Lawlor took it upon himself to call the State's Attorney's office in Hartford to say that the Krayeske case should be dropped. When I heard about this, I was less than pleased. It appeared to me there was no case against Krayeske. But it also seemed obvious that when the legislature calls the Executive Branch on such a matter, lines were being crossed.

To my naive way of thinking, Lawlor's call was far more offensive than Sullivan's pocket pool with a decision. Why no prosecution of Lawlor for obstruction of justice? Why not hearings, replete with subpoenas and threats of lost pensions?

In part that is because the different branches of government have different functions. It takes a case or controversy to engage a court's attention. The Judicial Branch does not have the equivalent of a Judiciary Committee sitting at will with a mandate as broad as the imagination of the lawmakers presiding over it.

We have lifetime appointment of federal judges to insulate them from political pressures. Jefferson, Hamilton, Madison might well look at the state's Judiciary Committee as little more than low-rent thugs bent on self-aggrandizement.

I don't comprehend why so few see the proposal to turn rulemaking power for the courts over to lawmakers as something akin to a constitutional crisis. It is akin to calling for the popular election of judges.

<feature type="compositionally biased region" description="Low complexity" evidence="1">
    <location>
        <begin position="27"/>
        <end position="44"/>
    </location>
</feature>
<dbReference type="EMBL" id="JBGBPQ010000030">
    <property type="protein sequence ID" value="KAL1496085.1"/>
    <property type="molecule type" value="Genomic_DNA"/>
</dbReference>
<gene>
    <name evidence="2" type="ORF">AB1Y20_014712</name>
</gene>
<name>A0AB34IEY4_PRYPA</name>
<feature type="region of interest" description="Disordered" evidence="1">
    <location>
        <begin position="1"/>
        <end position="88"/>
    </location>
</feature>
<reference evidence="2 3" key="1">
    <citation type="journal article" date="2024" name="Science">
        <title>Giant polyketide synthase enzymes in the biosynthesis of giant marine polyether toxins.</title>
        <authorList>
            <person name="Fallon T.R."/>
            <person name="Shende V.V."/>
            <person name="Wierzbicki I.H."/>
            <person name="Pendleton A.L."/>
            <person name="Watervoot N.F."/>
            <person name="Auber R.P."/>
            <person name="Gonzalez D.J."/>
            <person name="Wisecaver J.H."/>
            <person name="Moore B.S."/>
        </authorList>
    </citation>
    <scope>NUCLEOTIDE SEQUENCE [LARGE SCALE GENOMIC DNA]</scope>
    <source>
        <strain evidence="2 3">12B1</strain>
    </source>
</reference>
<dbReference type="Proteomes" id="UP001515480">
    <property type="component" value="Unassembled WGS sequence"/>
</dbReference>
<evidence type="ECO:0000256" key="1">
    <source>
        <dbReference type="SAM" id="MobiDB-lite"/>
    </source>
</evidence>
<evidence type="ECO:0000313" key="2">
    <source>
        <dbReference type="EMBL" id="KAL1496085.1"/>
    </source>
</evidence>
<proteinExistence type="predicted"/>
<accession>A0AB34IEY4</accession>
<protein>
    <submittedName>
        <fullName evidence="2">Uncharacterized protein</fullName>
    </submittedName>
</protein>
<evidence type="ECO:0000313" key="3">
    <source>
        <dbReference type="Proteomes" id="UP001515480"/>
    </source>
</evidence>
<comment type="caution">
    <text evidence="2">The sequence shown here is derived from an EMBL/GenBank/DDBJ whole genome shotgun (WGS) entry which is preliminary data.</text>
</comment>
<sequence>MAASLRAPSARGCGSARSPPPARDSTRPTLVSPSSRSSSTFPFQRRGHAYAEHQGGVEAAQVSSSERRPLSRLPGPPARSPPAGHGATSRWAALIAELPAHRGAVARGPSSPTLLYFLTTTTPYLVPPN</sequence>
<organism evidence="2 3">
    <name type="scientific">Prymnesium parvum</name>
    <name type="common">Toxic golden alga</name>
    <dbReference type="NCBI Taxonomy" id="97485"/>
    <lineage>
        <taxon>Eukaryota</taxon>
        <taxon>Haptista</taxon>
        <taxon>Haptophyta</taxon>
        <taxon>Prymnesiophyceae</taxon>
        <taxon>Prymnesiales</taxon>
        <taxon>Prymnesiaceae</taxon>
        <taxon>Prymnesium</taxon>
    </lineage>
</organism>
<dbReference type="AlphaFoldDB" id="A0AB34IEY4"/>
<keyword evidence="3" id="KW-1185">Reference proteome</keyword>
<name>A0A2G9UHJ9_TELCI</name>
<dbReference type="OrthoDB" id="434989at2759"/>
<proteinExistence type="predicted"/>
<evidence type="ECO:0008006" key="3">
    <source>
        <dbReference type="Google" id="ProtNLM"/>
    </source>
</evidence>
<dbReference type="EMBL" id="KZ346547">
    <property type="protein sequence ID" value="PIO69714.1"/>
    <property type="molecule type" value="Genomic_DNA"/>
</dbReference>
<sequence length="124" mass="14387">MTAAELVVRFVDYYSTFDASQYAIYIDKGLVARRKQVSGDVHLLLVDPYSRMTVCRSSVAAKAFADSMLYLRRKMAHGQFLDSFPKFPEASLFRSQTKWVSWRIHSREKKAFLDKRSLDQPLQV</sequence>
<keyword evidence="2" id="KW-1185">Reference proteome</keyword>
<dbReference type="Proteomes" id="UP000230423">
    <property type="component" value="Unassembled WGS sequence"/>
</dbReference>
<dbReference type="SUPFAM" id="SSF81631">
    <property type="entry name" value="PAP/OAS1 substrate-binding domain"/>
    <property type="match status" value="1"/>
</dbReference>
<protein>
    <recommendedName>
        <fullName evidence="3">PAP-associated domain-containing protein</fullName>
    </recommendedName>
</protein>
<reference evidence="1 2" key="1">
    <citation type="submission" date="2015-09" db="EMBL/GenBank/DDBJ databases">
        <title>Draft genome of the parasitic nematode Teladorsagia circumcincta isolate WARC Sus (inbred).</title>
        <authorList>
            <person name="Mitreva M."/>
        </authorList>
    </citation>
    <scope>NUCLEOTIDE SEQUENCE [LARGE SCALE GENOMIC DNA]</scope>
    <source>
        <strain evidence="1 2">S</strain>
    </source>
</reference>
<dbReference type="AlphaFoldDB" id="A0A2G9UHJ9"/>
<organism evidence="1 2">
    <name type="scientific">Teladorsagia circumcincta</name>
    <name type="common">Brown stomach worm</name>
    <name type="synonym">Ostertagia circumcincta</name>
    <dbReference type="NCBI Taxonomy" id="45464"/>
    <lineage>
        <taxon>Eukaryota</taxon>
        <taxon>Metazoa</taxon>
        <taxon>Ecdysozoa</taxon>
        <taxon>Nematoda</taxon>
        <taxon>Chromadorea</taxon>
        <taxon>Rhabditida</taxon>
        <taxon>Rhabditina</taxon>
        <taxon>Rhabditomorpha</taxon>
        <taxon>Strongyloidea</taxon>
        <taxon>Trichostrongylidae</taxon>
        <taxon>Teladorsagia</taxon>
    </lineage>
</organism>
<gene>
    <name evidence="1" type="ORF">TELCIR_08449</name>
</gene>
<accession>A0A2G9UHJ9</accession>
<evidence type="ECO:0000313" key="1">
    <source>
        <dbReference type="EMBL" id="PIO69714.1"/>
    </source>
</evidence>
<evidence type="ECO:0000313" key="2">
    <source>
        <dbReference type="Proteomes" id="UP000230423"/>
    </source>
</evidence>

I keep thinking that if Lawlor called the prosecutor on the Krayeske case, he must be making other calls. His tentacles are reaching into places they do not belong.

Giving rulemaking power to the legislature would be a disaster. In an uncanny way, Taco was right: You really can't trust what the part-timers will do once their passions are aflame. •

Reprinted courtesy of the Connecticut Law Tribune.

Day Three: Georgetown

Erwin Chemerinsky mesmerized the conference with his brilliant review of Supreme Court decisions of interest to 1983 practitioners. For 90 minutes, he spoke without notes, diseecting each case in terms of voting blocs and relation to precedent. He did it all with child-look good humor and a sense of wonder.

Herewith the highlights of his presentation:

The Court decided fewer cases in the most recent term than in any term in more than a century. Sixty-nine cases resulted in decision last year. Chemerinsky expects even fewer this year. He wonders whether this is a function of the new justices' learning to work together before fully hitting stride.